Iran's US policy not affected by 'who comes and goes', Ayatollah Khamenei takes hostile stance
American intelligence came up with inputs a few months ago that along with Russia and China, Iran is also targeting to influence the November 3 elections to see the outcome going against incumbent President Donald Trump. National Counterintelligence and Security Center Director William Evanina, said in a statement issued on August 7, that Tehran’s motivation is “in part, driven by a perception that President Trump’s re-election would result in a continuation of US pressure on Iran in an effort to foment regime change.” But Iran's Supreme Leader Ayatollah Khamenei has said that for his country, it doesn't matter who comes to the White House next.
Iran’s relationship with the US took a nosedive in the times of Trump as the latter in 2018 pulled the US out of the multilateral nuclear deal that his predecessor, President Barack Obama had made with the Middle Eastern nation in a bid to tame its military ambitions. The Trump administration has put more pressure on Iran after the pullout to make its life difficult, economically. In January, the situation worsened more after American troops killed a top Iranian military leader in Baghdad in neighboring Iraq.
While some observers believed the relationship between the two nations might see a de-escalation if Trump loses the election to Joe Biden, Khamenei on Tuesday, November 3, said that the results of the election will not make any difference for Tehran’s policy towards Washington, Reuters reported.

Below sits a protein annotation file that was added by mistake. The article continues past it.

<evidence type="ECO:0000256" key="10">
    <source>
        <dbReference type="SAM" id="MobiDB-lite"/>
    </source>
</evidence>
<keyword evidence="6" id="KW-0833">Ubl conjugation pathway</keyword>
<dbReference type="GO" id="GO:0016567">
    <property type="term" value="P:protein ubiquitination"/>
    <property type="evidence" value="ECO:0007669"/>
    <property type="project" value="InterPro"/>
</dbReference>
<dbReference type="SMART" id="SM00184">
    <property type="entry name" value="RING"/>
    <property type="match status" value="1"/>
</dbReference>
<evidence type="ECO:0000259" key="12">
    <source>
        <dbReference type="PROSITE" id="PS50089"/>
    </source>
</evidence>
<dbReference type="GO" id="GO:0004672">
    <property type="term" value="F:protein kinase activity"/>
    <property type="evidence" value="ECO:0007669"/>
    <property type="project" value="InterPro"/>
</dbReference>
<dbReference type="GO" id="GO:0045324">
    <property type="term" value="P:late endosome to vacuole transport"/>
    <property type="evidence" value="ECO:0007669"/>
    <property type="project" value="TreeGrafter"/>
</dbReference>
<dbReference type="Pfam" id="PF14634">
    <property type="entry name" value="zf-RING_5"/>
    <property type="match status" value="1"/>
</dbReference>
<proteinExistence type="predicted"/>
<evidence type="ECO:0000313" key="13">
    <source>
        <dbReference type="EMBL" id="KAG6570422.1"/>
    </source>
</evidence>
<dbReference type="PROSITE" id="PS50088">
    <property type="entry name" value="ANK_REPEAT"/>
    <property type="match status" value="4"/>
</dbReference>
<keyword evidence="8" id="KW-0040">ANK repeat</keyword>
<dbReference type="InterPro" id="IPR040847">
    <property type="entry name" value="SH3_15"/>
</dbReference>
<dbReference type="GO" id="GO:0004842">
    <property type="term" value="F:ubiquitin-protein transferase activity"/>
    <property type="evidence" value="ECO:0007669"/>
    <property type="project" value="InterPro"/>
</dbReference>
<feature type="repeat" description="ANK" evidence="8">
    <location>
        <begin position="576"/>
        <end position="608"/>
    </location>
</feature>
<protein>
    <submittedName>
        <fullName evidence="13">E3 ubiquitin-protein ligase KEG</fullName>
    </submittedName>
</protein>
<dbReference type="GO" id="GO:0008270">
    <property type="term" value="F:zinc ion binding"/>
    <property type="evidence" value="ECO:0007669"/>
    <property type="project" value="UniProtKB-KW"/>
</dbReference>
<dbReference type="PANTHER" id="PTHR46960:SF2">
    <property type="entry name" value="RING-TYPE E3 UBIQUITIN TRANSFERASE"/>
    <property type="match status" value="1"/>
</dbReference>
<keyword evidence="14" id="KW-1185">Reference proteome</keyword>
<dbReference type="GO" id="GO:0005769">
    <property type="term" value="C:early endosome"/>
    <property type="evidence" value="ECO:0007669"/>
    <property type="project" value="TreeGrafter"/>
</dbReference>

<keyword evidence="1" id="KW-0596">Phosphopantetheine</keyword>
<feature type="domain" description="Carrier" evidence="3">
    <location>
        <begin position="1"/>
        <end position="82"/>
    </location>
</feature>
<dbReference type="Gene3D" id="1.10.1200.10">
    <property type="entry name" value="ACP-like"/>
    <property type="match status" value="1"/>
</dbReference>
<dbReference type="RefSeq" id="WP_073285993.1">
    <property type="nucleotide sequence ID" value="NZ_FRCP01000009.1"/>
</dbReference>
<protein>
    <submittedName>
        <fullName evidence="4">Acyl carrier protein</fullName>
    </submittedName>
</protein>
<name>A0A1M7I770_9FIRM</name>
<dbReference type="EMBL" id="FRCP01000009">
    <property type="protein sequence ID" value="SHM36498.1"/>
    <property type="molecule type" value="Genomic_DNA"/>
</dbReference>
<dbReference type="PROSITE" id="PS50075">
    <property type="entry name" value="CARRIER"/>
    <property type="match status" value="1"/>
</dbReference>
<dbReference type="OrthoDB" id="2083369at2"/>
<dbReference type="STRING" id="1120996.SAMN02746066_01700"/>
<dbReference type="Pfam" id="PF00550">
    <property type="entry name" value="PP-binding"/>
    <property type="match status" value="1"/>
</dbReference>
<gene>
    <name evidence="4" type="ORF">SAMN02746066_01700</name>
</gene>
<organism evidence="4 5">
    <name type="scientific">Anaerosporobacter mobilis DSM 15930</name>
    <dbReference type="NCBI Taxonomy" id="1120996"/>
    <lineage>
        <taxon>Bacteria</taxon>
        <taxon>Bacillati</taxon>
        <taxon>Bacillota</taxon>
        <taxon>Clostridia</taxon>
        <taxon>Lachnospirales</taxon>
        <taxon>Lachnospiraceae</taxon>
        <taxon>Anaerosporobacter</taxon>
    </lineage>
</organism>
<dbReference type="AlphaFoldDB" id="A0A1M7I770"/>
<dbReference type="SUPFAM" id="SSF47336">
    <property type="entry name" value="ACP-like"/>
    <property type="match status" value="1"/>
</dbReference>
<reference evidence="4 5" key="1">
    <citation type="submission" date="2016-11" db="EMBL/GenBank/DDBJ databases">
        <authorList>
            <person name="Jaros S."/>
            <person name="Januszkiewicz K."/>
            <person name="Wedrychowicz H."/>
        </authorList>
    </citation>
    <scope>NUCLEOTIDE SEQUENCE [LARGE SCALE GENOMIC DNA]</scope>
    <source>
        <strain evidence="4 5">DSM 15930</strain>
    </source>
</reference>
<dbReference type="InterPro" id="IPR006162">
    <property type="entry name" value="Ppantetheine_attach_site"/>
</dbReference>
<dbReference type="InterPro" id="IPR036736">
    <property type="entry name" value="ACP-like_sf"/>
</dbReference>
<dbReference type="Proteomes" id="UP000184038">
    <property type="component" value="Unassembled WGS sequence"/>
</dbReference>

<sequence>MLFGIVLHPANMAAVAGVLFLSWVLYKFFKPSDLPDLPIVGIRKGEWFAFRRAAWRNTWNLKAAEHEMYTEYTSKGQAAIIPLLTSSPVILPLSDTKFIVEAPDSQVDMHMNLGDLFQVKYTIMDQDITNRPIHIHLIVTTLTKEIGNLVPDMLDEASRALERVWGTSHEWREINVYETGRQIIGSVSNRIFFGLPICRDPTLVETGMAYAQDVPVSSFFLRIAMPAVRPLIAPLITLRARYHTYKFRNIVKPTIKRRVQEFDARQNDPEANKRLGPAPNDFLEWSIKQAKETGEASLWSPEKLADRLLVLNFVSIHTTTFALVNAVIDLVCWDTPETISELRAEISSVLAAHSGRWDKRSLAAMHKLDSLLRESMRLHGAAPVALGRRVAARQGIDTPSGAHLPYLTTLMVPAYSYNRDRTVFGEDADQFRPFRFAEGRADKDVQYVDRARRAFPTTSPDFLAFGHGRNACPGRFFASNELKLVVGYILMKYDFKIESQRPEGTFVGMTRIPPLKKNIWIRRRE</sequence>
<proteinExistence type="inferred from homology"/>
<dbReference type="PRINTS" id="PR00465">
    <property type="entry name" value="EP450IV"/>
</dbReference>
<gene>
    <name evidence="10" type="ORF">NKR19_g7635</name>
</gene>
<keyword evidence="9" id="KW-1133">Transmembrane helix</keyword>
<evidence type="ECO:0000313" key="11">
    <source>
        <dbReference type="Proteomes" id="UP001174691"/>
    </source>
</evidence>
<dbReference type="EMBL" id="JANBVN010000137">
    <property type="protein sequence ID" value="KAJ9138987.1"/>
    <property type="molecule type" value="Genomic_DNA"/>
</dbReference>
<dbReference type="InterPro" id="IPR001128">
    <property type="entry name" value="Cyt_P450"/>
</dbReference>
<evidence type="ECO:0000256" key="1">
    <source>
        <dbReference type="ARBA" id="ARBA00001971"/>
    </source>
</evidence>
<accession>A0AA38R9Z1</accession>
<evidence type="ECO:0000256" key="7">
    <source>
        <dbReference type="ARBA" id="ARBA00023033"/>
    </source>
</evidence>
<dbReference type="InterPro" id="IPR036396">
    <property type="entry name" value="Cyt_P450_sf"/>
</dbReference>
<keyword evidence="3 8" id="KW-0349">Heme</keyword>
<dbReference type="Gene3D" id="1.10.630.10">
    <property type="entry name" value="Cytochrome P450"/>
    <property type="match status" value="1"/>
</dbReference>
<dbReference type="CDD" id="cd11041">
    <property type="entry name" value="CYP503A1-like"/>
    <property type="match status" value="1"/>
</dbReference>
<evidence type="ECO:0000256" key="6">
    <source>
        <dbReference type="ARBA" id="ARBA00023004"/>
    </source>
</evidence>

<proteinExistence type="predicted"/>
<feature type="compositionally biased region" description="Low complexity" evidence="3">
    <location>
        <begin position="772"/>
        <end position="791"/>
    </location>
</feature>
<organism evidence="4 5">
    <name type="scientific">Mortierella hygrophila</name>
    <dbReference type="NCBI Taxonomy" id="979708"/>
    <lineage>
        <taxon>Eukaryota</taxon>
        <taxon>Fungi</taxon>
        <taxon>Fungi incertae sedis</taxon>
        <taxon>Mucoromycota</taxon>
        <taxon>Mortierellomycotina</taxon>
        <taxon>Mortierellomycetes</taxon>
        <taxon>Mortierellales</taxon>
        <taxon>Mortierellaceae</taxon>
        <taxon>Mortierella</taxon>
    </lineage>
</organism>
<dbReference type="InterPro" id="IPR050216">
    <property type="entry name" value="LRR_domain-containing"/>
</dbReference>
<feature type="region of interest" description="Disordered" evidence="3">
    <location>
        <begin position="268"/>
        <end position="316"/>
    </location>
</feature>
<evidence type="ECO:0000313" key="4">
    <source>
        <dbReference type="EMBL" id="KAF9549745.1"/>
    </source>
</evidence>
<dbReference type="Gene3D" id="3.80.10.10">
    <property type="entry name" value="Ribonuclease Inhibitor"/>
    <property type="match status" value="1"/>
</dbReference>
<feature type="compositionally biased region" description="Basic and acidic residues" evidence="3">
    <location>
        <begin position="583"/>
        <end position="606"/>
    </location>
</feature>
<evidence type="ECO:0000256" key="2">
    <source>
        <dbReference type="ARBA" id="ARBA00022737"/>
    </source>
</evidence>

'It doesn't matter to us who comes and goes'
“Our policy towards the United States is clearly set and does not change with the movement of individuals. It does not matter to us who comes and goes,” Khamenei said in a speech which was carried live on state TV, the Reuters report added. He had made a similar statement in the wake of the nuclear deal that the previous Obama administration had penned in 2015.
The cleric’s latest remark against the US came on the 41st anniversary of the 1979 seizure of the US embassy in the Iranian capital, which coincided with the birthday of Prophet Mohammad.
“The students’ attack on this den of spies was quite appropriate and wise,” Khamenei said, referring to the event in which 52 staff members were taken hostage for 444 days. The US and Iran share no diplomatic relations since then.
Khamenei’s latest belligerent stand is bound to create more uncertainty over Washington-Tehran relations especially after Biden pledged to rejoin the nuclear deal with six powers if Iran complies with it. Biden himself was part of the Obama administration that made the deal.
Iran foreign minister hopeful over Biden's words
On Monday, November 2, Iran’s Foreign Minister Mohammad Javad Zarif told CBS News that he also wants the US to return to the accord but warned that “re-engagement does not mean renegotiation” because “if we wanted to do that [renegotiate], we would have done it with President (Donald) Trump four years ago.”
Zarif also said that the statements uttered by the Biden camp looked more promising but they would wait and watch.
Under the 2015 deal, international financial sanctions on Iran were lifted in return for restrictions to its nuclear programme. But after Trump walked out of the deal, Iran also reduced its compliance, making the situation more volatile.